Even if you have never before been charged with a criminal offense, you are undoubtedly familiar with the concept of “proof beyond a reasonable doubt.” If you are currently a defendant in a criminal prosecution, understanding what the “proof beyond a reasonable doubt” standard means is critical to your defense and possibly to your freedom. To give you an overview, a criminal defense lawyer explains the “proof beyond a reasonable doubt” standard.
The Prosecution’s Burden
Although our criminal justice system is far from perfect, we have one of the best in the world in the United States. An accused is entitled to a number of important rights and protections in our criminal justice system, possibly the most important of which is the right to be presumed innocent until proven guilty beyond a reasonable doubt. That right places the burden on the prosecution to prove each and every element of a criminal offense beyond a reasonable doubt in order to secure a conviction. For those who have always lived in the U.S. this right//burden is often taken for granted; however, as many people from other countries can tell you, it is a right that is definitely not assured to you if you are charged with a crime in many other countries around the world.
Standards of Proof
The U.S. has two different systems of justice. The civil court system handles civil matters and disputes such as contract disputes, claims of injury to your person or property, or family law matters. The criminal justice system prosecutes individuals accused of violating a criminal law. Different “standards of proof” are used for different types of legal matters. In the U.S., there are three common standards of proof, including preponderance of the evidence, clear and convincing evidence, and proof beyond a reasonable doubt. Both preponderance of the evidence and clear and convincing evidence are used predominantly in civil litigation. Preponderance of the evidence is usually explained as evidence that reaches the 51 percent mark, or that makes it more likely than not. Clear and convincing evidence is the next level of proof and requires proof that it is “highly probable” that the thing that allegedly happened did, in fact, occur. That brings us to the final standard of proof beyond a reasonable doubt.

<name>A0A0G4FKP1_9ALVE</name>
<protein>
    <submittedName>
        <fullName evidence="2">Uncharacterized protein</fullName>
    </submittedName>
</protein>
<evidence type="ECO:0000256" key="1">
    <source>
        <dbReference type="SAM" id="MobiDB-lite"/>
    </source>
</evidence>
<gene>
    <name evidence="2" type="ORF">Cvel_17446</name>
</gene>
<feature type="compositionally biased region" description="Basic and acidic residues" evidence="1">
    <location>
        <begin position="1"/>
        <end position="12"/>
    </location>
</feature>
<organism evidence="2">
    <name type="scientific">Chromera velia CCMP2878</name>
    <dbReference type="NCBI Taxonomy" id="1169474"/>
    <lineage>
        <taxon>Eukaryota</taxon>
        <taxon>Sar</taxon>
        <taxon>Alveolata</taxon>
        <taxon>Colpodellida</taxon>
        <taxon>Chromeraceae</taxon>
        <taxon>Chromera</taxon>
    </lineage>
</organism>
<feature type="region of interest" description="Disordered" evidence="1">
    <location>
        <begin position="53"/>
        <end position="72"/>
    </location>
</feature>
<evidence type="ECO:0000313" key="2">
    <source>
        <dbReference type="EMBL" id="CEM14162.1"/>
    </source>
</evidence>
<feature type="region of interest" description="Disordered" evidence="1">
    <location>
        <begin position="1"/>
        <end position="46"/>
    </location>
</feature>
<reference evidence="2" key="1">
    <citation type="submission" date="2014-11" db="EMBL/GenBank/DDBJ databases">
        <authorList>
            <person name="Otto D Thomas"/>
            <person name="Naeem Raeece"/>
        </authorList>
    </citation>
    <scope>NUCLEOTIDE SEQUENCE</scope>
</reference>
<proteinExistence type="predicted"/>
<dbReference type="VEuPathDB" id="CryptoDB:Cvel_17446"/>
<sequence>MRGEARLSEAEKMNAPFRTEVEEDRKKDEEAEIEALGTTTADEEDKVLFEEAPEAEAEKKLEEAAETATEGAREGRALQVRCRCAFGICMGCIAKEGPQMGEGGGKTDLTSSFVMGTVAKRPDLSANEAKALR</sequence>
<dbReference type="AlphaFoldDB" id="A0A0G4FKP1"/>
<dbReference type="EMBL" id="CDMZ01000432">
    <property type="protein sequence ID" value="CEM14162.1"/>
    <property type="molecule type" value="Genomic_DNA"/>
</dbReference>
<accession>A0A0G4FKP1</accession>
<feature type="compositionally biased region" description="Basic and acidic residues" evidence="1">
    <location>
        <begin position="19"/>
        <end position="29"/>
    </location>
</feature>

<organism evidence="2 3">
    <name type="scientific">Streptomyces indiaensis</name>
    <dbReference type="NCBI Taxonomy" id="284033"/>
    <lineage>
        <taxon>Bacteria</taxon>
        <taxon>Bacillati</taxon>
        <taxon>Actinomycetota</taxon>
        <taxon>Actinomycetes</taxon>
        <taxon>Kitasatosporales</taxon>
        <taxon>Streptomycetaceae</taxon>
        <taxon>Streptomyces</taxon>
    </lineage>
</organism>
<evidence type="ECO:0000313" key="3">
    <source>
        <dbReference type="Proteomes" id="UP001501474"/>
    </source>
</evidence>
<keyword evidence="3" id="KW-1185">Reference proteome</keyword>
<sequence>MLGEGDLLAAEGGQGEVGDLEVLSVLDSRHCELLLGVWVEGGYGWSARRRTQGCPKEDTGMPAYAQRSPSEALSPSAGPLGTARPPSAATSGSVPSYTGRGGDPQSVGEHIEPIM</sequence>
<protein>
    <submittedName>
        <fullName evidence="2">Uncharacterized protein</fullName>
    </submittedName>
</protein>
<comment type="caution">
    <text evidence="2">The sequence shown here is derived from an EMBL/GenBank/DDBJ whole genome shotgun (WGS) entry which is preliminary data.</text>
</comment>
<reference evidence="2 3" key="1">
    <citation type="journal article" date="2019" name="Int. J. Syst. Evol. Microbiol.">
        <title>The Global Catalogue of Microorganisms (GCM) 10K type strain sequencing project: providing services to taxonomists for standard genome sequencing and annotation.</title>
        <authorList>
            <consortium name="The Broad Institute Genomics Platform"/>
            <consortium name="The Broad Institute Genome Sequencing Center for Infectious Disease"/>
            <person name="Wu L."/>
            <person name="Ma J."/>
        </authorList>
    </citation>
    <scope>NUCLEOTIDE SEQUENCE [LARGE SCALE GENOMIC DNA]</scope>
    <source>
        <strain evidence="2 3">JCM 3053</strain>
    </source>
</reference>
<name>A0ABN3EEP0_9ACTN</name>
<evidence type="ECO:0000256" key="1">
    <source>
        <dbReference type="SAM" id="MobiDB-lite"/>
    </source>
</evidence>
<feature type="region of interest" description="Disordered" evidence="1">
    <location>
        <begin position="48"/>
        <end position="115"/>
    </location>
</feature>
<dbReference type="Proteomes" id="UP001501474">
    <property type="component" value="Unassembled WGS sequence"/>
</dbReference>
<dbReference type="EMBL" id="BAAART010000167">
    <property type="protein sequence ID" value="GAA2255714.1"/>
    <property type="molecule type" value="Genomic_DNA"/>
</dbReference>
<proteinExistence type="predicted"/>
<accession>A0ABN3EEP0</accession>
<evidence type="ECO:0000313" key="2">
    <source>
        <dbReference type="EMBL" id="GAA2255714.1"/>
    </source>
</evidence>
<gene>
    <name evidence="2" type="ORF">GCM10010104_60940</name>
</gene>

Explaining Proof Beyond a Reasonable Doubt
Although the “proof beyond a reasonable doubt” standard has been around for a very long time, a universally accepted definition remains elusive. In fact, scholars, judges, and lawyers have been arguing over how to explain the standard for as long as it has existed. What we know with certainty is that it requires the highest level of proof possible without erasing every possible, conceivable doubt. We also know that the level of proof is intended to be very high because of the desire to avoid convicting innocent people of crimes they did not commit. As a famous English jurist once said “”It is better that ten guilty persons escape than that one innocent suffer.”
Sometimes the beyond a reasonable doubt standard is explained in mathematical terms by saying it requires you to be 99 percent certain the defendant did what he/she is accused of doing. Other people — primarily prosecutors — focus more on the words themselves by stressing that any lingering doubt about the defendant’s guilt must be a reasonable doubt. Defense attorneys, on the other hand, also focus on the words but they tend to stress the need to be certain of the defendant’s guilt without having any lingering doubts.
Courts have standard jury instructions that attempt to explain the concept of proof beyond a reasonable doubt; however, you can also count on both the prosecutor and the defense attorney to make their own attempt to educate the jury about the concept as well because the verdict often hinges on how the jury members define the standard.
Contact a Tennessee Criminal Defense Lawyer
If you have additional questions or concerns about the proof beyond a reasonable doubt standard in the State of Tennessee, it is in your best interest to consult with an experienced Tennessee criminal defense attorney as soon as possible. Contact the team at Bennett, Michael & Hornsby today by calling 615-898-1560 to schedule your appointment.